Staff, lawmakers and reporters were kept out of parts of the building for about an hour while police investigated the scene. U.S. Capitol Police told Fox News they received the call reporting a suspicious package in a third-floor room of the Dirksen Senate Office Building. Read the rest of this entry »
(CNN) — The man who attacked a security area at the New Orleans airport with a machete and wasp spray also had a bag of Molotov cocktails and a car containing smoke bombs and gas cylinders, authorities said.
The suspect, Richard White, 63, died Saturday after treatment for three bullet wounds he suffered when a sheriff’s lieutenant fired at him to halt the Friday night attack, the Jefferson Parish Sheriff’s Office said.
Sheriff Newell Normand said earlier that investigators hadn’t been able to talk to White, who officials said suffered from some type of mental illness. He said White’s wife and children had been very cooperative.
Louis Armstrong New Orleans International Airport was back open and fully operational, Mayor Mitch Landrieu said. He praised security officials for acting quickly and heroically and doing everything they could to stop the attack.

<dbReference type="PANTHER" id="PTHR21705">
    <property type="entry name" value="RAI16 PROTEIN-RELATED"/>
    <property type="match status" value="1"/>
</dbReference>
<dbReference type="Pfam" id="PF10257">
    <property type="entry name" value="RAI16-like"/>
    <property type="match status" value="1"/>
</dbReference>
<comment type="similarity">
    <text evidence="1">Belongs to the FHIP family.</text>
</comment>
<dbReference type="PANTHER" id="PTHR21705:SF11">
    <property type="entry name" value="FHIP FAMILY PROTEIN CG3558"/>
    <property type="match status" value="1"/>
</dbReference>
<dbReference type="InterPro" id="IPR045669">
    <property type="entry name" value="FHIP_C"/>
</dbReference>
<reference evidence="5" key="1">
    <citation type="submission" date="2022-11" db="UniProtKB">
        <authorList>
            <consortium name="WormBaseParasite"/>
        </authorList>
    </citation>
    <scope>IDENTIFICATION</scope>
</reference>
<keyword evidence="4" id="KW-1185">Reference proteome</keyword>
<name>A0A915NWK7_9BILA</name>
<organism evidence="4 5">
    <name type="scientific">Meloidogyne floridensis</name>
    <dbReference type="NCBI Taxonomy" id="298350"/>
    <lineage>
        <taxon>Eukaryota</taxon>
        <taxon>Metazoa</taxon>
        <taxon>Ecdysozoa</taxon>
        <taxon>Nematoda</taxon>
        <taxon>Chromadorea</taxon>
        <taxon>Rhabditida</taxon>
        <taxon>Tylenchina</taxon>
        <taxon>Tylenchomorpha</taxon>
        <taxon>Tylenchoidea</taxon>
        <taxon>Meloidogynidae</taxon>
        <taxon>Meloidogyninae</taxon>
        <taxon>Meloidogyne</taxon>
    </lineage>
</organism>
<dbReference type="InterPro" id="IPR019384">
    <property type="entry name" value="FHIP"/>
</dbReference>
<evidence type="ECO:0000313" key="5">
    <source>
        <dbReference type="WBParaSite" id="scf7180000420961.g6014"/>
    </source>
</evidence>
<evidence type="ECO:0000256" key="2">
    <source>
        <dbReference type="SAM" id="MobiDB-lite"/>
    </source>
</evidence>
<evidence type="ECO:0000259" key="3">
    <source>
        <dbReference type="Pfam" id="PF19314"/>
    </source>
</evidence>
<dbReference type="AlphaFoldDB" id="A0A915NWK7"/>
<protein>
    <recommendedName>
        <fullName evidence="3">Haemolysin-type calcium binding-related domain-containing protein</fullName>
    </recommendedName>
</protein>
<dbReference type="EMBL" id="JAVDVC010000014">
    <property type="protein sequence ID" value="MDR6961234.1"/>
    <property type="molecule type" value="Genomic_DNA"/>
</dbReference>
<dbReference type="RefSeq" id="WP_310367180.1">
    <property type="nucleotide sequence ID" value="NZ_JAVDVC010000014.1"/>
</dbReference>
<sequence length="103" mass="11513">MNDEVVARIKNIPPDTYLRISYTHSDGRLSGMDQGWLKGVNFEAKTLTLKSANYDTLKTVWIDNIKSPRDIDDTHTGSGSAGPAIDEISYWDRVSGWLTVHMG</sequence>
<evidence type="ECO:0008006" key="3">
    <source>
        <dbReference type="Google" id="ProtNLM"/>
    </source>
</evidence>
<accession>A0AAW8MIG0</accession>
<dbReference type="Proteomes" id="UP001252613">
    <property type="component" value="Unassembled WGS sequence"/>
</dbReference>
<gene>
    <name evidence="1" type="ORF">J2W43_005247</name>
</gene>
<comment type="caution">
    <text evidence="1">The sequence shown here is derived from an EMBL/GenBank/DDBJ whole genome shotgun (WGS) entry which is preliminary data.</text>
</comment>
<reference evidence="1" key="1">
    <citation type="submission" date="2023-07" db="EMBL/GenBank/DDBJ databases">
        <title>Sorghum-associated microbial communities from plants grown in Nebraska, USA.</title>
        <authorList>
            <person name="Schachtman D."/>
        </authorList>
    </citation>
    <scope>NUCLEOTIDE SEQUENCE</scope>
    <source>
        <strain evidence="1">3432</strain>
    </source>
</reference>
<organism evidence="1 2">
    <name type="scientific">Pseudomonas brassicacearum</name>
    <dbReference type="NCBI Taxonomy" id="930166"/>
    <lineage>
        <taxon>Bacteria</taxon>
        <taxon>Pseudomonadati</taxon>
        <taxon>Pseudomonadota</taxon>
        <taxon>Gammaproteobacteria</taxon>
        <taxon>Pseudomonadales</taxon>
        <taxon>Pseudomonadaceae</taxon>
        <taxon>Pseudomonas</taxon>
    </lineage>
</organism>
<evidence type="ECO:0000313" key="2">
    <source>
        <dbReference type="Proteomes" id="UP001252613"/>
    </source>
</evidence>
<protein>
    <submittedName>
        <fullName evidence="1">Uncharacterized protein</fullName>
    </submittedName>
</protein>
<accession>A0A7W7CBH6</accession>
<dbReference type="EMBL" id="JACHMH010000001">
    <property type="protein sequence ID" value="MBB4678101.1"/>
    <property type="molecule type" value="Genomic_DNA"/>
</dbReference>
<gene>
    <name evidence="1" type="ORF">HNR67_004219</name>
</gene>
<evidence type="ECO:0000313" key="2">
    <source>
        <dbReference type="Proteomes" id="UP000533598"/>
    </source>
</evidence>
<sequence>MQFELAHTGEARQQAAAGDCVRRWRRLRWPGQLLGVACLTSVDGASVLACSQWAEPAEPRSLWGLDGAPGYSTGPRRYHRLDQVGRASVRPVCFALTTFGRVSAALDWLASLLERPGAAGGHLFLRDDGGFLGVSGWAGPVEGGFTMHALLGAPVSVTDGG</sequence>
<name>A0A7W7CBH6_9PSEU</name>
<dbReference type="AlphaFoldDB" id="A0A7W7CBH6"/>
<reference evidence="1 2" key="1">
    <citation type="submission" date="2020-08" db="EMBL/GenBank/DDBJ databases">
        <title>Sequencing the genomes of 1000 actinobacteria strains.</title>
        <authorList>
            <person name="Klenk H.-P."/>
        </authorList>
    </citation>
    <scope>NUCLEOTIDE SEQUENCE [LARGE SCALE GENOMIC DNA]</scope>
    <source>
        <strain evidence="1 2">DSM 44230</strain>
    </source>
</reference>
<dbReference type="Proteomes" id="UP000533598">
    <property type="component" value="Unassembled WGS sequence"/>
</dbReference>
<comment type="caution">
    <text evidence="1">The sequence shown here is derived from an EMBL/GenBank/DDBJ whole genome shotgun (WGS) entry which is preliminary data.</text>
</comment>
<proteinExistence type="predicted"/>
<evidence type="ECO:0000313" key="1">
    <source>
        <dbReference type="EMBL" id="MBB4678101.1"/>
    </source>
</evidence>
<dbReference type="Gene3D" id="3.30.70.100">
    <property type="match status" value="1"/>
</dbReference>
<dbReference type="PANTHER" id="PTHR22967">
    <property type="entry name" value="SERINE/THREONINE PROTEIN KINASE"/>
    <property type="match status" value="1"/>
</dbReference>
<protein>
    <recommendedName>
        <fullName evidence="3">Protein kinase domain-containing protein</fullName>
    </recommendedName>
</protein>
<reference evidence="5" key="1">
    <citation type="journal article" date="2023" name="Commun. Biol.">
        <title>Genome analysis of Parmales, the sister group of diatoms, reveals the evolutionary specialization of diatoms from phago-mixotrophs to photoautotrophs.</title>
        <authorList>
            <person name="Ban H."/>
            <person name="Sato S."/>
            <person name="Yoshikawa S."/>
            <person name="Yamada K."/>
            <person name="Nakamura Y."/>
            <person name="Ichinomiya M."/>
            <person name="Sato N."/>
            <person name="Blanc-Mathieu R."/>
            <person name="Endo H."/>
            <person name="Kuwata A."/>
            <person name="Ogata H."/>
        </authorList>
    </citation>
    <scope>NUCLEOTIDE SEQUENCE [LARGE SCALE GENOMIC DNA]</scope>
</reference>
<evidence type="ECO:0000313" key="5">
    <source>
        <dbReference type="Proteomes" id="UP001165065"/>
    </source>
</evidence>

Agent told everyone to ‘run, run’
The incident began when White, carrying a bag, entered one of the lanes at the security checkpoint for Concourse B and began spraying Transportation Security Administration agents and bystanders with a can of wasp spray, the sheriff’s office said.
He then pulled a machete from his waistband and began swinging it at agents and others in the area.
“What I saw originally was one of the officers getting sprayed with the wasp spray,” said TSA agent Caroll Richel, whose arm was hit by one of the bullets fired at White.
The officer being sprayed with wasp spray picked up a bag and threw it at White to slow him down, but the suspect still barged through, Richel told reporters.
Richel, who was not armed, yelled for everyone to run as she made her way toward the sheriff’s lieutenant, who she knew had a weapon.